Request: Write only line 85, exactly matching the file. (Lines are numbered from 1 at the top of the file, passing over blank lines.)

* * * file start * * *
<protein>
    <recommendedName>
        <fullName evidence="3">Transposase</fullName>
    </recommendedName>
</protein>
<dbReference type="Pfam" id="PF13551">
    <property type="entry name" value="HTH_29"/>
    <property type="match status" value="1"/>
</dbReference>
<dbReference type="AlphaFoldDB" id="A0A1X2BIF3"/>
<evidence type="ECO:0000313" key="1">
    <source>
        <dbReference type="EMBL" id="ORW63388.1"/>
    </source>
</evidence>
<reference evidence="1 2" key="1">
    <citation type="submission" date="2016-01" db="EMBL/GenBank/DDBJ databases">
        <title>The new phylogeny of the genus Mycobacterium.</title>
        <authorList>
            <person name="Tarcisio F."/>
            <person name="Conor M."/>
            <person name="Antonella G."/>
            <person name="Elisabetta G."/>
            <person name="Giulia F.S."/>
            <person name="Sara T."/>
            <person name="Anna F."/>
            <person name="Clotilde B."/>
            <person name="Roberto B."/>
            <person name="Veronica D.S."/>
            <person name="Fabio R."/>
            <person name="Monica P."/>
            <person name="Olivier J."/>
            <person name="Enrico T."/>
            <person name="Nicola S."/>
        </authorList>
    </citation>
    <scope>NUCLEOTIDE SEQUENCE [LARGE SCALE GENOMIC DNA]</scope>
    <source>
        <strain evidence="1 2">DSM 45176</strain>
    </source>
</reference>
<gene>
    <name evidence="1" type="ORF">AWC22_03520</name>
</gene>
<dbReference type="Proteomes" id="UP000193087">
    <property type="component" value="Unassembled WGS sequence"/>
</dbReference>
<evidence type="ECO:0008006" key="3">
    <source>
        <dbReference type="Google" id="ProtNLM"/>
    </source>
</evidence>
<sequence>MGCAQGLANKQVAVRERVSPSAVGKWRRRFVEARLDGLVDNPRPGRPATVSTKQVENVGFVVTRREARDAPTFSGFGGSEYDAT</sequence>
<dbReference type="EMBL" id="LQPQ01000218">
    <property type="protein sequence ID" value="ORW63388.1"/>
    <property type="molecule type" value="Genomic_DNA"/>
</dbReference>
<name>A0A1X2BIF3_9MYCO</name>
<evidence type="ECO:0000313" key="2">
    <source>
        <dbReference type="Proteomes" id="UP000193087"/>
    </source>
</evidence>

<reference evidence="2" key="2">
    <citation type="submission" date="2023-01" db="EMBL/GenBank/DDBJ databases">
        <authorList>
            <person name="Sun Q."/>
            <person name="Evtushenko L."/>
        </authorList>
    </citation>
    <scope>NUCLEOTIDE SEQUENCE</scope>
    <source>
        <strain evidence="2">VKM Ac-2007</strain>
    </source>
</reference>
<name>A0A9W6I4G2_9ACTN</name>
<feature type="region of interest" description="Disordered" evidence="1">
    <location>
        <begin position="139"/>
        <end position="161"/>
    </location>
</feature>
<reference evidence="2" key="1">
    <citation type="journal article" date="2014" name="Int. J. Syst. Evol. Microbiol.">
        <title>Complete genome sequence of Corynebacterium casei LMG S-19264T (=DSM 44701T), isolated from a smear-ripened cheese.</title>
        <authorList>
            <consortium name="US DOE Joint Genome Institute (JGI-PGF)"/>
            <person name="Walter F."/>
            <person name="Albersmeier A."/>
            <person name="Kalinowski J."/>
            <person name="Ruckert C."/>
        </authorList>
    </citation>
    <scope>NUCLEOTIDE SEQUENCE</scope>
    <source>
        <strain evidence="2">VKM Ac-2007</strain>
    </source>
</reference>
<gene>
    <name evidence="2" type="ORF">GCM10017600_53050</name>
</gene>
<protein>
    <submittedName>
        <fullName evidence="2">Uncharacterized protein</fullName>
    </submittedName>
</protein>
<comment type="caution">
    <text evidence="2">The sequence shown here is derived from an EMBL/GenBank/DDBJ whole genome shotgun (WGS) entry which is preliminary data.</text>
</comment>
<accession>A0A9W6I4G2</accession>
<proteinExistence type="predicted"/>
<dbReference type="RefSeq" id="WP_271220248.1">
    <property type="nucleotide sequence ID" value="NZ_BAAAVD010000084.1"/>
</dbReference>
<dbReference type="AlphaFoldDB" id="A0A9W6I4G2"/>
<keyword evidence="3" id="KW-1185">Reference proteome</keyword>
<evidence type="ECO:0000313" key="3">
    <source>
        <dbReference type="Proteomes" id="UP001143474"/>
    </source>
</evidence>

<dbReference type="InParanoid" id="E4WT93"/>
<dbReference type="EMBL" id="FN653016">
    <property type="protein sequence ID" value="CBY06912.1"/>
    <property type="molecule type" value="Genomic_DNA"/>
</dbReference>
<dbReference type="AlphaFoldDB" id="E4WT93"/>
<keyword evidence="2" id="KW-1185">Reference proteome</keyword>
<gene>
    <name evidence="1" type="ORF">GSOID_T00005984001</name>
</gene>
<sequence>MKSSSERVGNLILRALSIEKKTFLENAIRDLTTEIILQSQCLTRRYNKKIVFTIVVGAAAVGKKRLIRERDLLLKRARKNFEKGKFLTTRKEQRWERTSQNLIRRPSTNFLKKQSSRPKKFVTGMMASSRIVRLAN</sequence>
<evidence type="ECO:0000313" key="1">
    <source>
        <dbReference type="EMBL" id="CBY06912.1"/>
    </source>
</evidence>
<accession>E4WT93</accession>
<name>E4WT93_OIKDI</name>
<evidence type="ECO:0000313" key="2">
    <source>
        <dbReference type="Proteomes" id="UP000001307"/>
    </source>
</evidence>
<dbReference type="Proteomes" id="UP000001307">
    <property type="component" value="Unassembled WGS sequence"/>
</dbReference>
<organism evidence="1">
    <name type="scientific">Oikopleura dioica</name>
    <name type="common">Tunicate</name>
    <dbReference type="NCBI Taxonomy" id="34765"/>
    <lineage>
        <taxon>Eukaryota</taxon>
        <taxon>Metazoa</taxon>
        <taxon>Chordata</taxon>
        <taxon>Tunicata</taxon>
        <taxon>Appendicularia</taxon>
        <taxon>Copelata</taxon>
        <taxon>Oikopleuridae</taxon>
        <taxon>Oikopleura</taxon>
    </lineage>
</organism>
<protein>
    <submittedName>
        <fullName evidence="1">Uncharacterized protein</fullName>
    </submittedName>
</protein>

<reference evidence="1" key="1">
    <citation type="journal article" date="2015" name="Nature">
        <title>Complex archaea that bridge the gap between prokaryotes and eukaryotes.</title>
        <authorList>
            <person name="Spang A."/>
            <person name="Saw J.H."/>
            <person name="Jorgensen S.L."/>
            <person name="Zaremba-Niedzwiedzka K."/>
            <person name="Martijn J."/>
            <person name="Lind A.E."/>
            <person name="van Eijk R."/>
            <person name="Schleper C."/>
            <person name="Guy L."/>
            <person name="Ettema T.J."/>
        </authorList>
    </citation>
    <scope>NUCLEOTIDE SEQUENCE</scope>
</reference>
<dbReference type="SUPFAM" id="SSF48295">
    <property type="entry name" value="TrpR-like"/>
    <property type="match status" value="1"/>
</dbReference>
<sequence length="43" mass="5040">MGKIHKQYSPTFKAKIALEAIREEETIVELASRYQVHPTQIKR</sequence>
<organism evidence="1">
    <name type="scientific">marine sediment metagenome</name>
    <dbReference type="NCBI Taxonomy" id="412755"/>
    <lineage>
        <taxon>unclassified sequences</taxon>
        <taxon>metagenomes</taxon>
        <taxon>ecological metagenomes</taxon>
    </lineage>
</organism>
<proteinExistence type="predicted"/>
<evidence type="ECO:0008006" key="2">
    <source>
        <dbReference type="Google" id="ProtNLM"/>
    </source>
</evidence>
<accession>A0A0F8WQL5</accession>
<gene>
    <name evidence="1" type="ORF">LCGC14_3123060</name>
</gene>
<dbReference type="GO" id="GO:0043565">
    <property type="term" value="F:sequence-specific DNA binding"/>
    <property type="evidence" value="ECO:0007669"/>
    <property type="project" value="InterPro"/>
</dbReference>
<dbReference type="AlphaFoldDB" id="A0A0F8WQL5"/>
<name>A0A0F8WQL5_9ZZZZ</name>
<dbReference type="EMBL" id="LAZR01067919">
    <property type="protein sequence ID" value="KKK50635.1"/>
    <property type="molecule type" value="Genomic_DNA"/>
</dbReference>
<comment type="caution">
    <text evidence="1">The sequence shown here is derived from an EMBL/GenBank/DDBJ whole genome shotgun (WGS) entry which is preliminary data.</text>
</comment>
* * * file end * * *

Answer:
        <title>Complete genome sequence of Corynebacterium casei LMG S-19264T (=DSM 44701T), isolated from a smear-ripened cheese.</title>